You’re reading an excerpt of The Holloway Guide to Technical Recruiting and Hiring, a book by Osman (Ozzie) Osman and over 45 other contributors. It is the most authoritative resource on growing software engineering teams effectively, written by and for hiring managers, recruiters, interviewers, and candidates. Purchase the book to support the author and the ad-free Holloway reading experience. You get instant digital access, over 800 links and references, commentary and future updates, and a high-quality PDF download.
It’s tempting to want to jump into specifying concrete things about the person you want to hire by describing their skills or experience. However, because you want someone who will succeed in the role, it’s helpful to specify the outcomes you want before attempting to describe candidates. Starting with individual requirements might cause you to lose perspective of what you actually want to accomplish later in the hiring process.
Answering the following questions will help determine successful outcomes for this role:
What will occur if you hire someone who is successful in this role?
What would be the impact on the team, the business, or the product?
Next, you can pick a time period—a year, five years, ten?—and then break that down into what would need to be accomplished in shorter periods to meet those outcomes:
[What would] a typical day or quarter [look like] for a person in this job? If someone executed perfectly in this day or quarter you designed, would it meaningfully and reliably drive impact for the company and business? Will executing at that level even be feasible and fulfilling for a single person?AnnE Deimer, Inclusion and Diversity Program Specialist, Stripe*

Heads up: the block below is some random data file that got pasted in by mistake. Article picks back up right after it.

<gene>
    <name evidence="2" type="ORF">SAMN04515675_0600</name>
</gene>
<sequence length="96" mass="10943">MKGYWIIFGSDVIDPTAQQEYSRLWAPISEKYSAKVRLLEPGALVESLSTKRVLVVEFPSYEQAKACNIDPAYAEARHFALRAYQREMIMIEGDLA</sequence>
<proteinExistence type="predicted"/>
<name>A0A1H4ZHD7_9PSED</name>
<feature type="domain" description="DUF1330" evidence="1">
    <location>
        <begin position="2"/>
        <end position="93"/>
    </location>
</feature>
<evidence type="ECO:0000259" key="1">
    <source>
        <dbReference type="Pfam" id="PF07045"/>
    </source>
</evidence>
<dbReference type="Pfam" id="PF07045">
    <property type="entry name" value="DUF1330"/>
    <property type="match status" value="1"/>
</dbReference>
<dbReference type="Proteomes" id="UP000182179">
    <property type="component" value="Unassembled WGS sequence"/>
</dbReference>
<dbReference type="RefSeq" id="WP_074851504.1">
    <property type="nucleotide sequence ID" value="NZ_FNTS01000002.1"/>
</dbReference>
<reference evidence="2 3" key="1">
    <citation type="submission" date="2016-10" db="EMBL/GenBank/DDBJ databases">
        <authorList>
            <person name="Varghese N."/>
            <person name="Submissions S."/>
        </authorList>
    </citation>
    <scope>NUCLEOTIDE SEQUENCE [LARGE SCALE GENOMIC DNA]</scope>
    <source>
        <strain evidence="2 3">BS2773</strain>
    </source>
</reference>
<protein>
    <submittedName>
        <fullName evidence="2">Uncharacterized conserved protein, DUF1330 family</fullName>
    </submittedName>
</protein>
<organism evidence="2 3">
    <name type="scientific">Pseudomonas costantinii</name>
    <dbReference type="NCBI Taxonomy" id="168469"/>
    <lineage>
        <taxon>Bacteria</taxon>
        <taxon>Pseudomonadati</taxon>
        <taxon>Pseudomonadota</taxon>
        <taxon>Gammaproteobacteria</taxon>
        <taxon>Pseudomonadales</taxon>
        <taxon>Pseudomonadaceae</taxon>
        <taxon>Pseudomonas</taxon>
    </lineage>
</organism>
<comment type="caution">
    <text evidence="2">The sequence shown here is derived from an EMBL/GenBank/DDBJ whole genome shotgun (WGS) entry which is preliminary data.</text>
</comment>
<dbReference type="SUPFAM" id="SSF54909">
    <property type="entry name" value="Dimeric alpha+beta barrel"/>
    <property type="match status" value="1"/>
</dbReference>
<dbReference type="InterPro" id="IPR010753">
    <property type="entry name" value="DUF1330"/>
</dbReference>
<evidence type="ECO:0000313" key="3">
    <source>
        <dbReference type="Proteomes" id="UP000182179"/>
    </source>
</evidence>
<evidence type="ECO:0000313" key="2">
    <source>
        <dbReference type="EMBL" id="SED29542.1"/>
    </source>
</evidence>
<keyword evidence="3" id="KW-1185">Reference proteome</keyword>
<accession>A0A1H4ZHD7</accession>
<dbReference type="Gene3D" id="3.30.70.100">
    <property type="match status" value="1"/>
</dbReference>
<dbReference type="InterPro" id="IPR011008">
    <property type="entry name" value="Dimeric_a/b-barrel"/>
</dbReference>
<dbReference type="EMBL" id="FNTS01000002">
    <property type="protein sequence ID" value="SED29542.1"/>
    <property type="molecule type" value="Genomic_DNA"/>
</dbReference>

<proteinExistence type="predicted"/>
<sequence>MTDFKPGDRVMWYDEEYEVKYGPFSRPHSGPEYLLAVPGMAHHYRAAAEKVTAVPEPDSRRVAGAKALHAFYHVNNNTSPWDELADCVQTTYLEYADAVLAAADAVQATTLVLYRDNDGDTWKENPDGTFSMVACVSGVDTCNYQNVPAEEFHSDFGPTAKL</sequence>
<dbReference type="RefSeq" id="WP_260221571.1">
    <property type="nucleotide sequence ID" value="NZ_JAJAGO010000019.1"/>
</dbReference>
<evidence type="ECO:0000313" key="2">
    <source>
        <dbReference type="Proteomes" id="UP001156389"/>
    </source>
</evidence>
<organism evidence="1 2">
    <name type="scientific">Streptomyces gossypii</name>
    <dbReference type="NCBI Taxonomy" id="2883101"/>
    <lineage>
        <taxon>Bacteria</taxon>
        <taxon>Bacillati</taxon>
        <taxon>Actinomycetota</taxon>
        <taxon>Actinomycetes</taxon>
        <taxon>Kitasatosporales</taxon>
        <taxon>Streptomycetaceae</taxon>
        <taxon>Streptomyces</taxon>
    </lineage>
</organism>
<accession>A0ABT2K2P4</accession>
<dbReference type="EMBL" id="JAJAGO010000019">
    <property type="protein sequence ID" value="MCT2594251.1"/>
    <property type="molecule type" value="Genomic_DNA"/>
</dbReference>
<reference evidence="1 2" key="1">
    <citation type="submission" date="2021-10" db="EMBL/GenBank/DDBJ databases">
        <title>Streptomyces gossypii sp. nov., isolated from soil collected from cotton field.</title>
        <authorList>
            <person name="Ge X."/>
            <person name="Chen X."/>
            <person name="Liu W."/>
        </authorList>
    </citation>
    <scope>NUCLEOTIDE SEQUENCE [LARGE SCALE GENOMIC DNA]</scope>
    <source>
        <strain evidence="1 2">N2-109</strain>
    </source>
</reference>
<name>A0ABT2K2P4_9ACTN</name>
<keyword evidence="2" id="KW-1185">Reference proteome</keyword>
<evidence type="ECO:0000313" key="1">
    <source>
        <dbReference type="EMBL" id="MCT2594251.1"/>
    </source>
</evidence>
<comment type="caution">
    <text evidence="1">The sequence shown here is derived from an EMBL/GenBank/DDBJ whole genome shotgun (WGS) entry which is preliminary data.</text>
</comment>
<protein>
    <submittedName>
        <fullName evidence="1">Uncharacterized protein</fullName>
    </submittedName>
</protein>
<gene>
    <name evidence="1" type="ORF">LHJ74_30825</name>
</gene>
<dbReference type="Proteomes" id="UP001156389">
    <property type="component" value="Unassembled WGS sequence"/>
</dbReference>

You’ll begin to see what responsibilities the role should entail to reach these desired outcomes. Note that responsibilities are activity-based (like “design, implement, and maintain software”) and outcomes are results-based (like “help rewrite our feed service to improve the experience of over 100M monthly users”). When aligning with your team, it is best to focus on outcomes. The responsibilities of the role may make more sense for a manager to determine.
caution One pitfall to avoid when thinking about outcomes is making them too temporal or short-term focused. If the immediate need is for a specific project, what will the role look like beyond that? If you can’t articulate how the role will evolve over time, you may not need to hire a new full-time employee.
Desired Skills and Characteristics
Once you have clarity on what success looks like for the role, the next step is to come up with a set of competencies and characteristics that will make that success likely, including specific technical skills, nontechnical skills, and traits and values.
While seriously considering each of these buckets is important, it’s wise to be careful not to end up with a list of rigid (and uninspiring) check-the-box criteria. If your criteria are too rigid, you might overlook some of the most promising candidates, especially if the role itself is a little ambiguous or is expected to evolve in the future.